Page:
|This section does not cite any references or sources. (February 2015)|
Although wine is the essential part of the Eucharist rite in the Eastern Orthodox and Roman Catholic churches in the region, rakia has found uses in certain religious and related rituals across the Balkans.
At the end of the Orthodox Christian burial service, at the exit from the cemetery, visitors are offered a piece of soda bread (pogača) and a glass of rakia. When drinking "for the soul" of the deceased, one spills some rakia on the ground, saying "For peaceful rest of the soul", before drinking the rest.
During wedding ceremonies, the groom's father goes around all tables and offers a glass of rakia to all guests, sharing a toast for the happiness of the newlyweds. In general, in the Balkans, rakia is offered to guests in one's home as a welcoming gesture.
There are many kinds of rakia, depending on the fruit it is produced from:
|Fruits||in Bosnia, Croatia, Montenegro and Serbia||in Macedonia||in Bulgaria|
|plum (slivovitz)||šljivovica, шљивовица||сливова (шливка) ракија (slivova rakija)||сливова (slivova)
|grapes||lozovača/loza, лозова ракија/лозовача/лоза||лозова ракија (lozova rakija)||гроздова (grozdova)
|komovica, комова ракија/комовица||комова ракија (komova rakija)||джиброва (dzhibrova)
|apricot||mareličarka, kajsijevača, кајсијевача||ракија од кајсии (rakija od kajsii)||кайсиева (kaysieva)|
|peach||rakija od breskve ракија од брескве||ракија од праски (rakija od praski)||прасковена (praskovena)|
|pear||kruškovača/vilijamovka, крушковача/виљамовка,крушка||вилјамовка (viljamovka), ракија од круши (rakija od kruši)||крушoва (krushova)|
|apple||jabukovača, јабуковача||јаболкова ракија (jabolkova rakija)||ябълкова (yabalkova)|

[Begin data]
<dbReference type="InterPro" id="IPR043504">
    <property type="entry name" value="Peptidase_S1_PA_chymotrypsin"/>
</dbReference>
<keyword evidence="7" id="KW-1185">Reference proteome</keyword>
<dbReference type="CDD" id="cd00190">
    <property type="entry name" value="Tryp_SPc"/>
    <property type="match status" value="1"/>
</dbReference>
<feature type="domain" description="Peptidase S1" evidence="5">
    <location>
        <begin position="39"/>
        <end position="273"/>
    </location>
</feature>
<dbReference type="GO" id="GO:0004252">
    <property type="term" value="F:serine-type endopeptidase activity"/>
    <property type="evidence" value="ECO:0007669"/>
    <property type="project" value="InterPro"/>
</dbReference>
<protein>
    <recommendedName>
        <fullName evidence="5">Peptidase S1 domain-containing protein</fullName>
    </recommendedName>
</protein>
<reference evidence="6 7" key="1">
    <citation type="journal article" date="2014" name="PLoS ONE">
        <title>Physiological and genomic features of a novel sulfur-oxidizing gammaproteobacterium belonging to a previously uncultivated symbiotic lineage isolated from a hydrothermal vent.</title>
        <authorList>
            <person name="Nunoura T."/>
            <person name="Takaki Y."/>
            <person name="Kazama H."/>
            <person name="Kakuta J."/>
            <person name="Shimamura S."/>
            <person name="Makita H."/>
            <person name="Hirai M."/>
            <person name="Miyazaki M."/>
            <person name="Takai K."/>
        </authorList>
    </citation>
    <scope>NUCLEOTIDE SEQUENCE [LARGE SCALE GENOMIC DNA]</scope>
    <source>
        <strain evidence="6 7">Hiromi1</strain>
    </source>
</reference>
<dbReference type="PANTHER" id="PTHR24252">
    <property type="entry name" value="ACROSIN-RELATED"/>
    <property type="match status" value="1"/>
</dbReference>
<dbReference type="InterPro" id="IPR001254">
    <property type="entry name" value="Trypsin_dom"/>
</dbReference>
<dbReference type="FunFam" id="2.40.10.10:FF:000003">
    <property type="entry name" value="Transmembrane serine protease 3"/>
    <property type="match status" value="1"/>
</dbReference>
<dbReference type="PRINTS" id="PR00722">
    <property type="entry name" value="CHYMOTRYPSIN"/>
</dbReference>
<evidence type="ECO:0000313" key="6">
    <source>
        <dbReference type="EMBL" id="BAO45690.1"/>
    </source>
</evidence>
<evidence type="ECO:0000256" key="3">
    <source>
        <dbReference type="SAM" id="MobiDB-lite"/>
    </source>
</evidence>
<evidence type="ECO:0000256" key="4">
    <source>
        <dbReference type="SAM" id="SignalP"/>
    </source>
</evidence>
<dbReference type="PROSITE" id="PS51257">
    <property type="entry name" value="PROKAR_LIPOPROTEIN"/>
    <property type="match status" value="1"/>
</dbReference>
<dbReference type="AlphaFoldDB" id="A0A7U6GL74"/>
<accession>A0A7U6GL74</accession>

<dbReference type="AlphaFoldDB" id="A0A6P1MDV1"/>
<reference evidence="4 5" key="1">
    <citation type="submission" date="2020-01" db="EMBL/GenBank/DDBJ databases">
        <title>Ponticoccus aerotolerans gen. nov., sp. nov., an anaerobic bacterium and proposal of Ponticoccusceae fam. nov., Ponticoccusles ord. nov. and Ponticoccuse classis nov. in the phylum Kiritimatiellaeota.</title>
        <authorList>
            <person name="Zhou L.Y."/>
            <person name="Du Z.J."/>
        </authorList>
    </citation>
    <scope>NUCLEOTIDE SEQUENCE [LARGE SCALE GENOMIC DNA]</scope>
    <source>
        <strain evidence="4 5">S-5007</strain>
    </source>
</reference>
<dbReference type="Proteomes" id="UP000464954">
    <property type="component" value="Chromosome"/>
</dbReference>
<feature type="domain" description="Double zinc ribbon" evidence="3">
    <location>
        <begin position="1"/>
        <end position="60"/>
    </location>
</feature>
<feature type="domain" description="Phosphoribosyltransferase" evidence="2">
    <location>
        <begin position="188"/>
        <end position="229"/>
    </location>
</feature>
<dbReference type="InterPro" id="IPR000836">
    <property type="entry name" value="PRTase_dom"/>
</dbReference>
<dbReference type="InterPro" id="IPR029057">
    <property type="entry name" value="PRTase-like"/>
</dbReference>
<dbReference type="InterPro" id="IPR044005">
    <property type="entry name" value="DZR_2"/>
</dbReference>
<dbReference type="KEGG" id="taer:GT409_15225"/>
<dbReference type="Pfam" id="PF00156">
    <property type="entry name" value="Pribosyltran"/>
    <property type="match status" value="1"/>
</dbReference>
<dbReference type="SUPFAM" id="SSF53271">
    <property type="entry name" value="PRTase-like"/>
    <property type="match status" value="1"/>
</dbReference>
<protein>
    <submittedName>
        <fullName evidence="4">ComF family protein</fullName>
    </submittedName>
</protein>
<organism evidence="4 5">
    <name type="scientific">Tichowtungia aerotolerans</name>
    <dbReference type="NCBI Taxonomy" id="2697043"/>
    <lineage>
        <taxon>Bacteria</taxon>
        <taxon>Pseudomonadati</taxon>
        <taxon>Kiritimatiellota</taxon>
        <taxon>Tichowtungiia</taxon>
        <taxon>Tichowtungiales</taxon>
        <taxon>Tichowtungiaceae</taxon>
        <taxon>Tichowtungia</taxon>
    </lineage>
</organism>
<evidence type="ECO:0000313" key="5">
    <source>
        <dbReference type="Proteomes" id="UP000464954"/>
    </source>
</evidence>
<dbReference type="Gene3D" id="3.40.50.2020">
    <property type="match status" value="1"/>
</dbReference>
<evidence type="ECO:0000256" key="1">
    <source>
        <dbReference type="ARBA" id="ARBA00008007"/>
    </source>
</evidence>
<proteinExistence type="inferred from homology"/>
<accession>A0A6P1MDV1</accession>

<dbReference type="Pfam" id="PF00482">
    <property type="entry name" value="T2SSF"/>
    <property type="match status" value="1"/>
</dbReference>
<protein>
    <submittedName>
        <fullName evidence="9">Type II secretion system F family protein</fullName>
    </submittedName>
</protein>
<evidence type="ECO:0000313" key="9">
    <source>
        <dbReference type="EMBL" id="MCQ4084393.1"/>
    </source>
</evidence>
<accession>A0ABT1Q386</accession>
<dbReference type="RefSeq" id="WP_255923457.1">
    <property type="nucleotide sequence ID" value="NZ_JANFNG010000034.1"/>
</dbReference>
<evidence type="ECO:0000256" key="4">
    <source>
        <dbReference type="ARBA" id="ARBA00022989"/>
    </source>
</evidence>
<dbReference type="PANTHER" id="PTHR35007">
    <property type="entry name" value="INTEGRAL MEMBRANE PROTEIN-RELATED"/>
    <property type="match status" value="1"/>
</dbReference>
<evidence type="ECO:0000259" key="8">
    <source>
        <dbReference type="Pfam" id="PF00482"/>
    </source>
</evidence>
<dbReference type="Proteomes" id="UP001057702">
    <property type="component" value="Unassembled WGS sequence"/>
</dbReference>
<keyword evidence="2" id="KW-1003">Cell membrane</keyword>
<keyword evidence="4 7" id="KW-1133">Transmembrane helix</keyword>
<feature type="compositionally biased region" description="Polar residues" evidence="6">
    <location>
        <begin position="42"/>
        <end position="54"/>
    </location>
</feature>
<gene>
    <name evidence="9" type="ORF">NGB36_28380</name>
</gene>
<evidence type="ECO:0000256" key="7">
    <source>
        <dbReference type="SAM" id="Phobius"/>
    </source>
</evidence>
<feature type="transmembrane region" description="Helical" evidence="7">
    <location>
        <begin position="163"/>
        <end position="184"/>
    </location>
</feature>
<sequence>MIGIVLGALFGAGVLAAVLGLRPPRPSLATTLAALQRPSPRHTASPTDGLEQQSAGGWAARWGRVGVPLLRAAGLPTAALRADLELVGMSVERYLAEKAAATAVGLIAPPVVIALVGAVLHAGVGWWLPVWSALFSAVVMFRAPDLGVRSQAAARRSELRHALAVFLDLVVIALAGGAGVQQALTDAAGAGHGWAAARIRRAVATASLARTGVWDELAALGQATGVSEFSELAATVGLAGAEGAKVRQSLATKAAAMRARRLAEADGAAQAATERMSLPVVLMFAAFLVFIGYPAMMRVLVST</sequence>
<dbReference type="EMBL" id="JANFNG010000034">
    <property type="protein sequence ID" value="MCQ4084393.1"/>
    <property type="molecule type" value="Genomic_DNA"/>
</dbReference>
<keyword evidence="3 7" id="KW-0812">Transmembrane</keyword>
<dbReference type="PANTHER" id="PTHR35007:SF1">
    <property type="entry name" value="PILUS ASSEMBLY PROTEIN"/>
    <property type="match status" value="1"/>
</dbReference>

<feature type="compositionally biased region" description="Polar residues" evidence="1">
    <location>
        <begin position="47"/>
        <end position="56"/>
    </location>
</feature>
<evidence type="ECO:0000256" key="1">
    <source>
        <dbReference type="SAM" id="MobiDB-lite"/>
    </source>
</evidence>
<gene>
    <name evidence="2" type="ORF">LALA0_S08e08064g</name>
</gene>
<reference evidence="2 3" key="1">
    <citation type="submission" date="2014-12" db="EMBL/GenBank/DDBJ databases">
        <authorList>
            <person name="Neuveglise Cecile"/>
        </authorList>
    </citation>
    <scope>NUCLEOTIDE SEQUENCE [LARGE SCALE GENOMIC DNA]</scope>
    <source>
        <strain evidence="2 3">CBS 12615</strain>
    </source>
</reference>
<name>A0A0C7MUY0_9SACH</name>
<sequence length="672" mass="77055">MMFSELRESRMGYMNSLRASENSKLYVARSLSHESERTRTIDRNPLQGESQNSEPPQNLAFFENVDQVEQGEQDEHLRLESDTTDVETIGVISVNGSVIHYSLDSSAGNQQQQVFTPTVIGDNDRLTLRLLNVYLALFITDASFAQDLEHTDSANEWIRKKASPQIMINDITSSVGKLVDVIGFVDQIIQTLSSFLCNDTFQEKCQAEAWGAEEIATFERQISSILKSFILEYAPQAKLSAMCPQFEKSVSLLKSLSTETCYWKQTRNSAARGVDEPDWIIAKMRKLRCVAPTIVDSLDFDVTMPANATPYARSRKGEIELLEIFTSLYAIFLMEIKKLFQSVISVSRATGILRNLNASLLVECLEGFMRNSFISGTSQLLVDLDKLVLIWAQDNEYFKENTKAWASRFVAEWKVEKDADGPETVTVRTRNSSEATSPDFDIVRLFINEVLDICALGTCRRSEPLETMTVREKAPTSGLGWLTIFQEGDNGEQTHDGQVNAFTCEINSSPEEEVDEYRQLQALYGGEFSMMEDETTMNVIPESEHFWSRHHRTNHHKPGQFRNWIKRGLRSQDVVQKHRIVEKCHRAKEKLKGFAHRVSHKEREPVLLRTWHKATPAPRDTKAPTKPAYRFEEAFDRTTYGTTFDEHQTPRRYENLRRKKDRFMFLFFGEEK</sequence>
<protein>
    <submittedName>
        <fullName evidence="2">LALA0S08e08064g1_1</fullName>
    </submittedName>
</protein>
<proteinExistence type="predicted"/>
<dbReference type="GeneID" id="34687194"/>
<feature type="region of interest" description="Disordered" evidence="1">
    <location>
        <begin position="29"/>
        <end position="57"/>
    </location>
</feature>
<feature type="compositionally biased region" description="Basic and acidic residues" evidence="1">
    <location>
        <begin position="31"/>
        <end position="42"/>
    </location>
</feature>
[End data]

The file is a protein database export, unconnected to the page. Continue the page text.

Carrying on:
|mulberry||dudova rakija/dudovača/dudara, дудова ракија/дудовача/дудара||ракија од црница (rakija od crnica)||черничева (chernicheva)|
|quince||dunjevača, дуњевача||ракија од дуња (rakija od dunja)||дюлева (dyuleva)|
|fig||smokovača, смоквача||ракија од смоква (rakija od smokva)||смокинова (smokinova)|
|cherry||višnjevača||црешова ракија (crešova rakija)||черешова (chereshova)|
|mixed fruits||-||плодова (plodova)|
|with roses||ružica||гюлова (gyulova)|
|with herbs||travarica, траварица/trava||билна ракија (bilna rakija)||билкова (bilkova)|
|with juniper||klekovača, клековача|
|with walnuts||orahovača, ораховача/orahovica||ракија од орев (rakija od orev)||орехова (orehova)|
|with honey **||medenica, medovača, medica, zamedljana (very popular in Istria - a region in Croatia), медовача/medovača,||ракија со мед (rakija so med)||медена (medena)|
|with sour cherries||višnjevac/višnjevača, вишњевача||ракија од вишни (rakija od višni)||вишновка (vishnovka)|
|with anise||mastika, мастика||анасонка (anasonka)||анасонлийка (anasonliyka)|
* Kom or džibra is the fruity grape mash that remains after winemaking. It contains up to 5.5 litres of pure alcohol per 100 kg, and at least 40% dry matter.
** Not to be confused with mead, which is made solely of honey.
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- Music of the Sirens, Inna Naroditskaya, Linda Phyllis Austern, Indiana University Press, p.290
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- "B92 - Vesti - Problemi oko izvoza �ljivovice". B92. Retrieved 28 September 2014.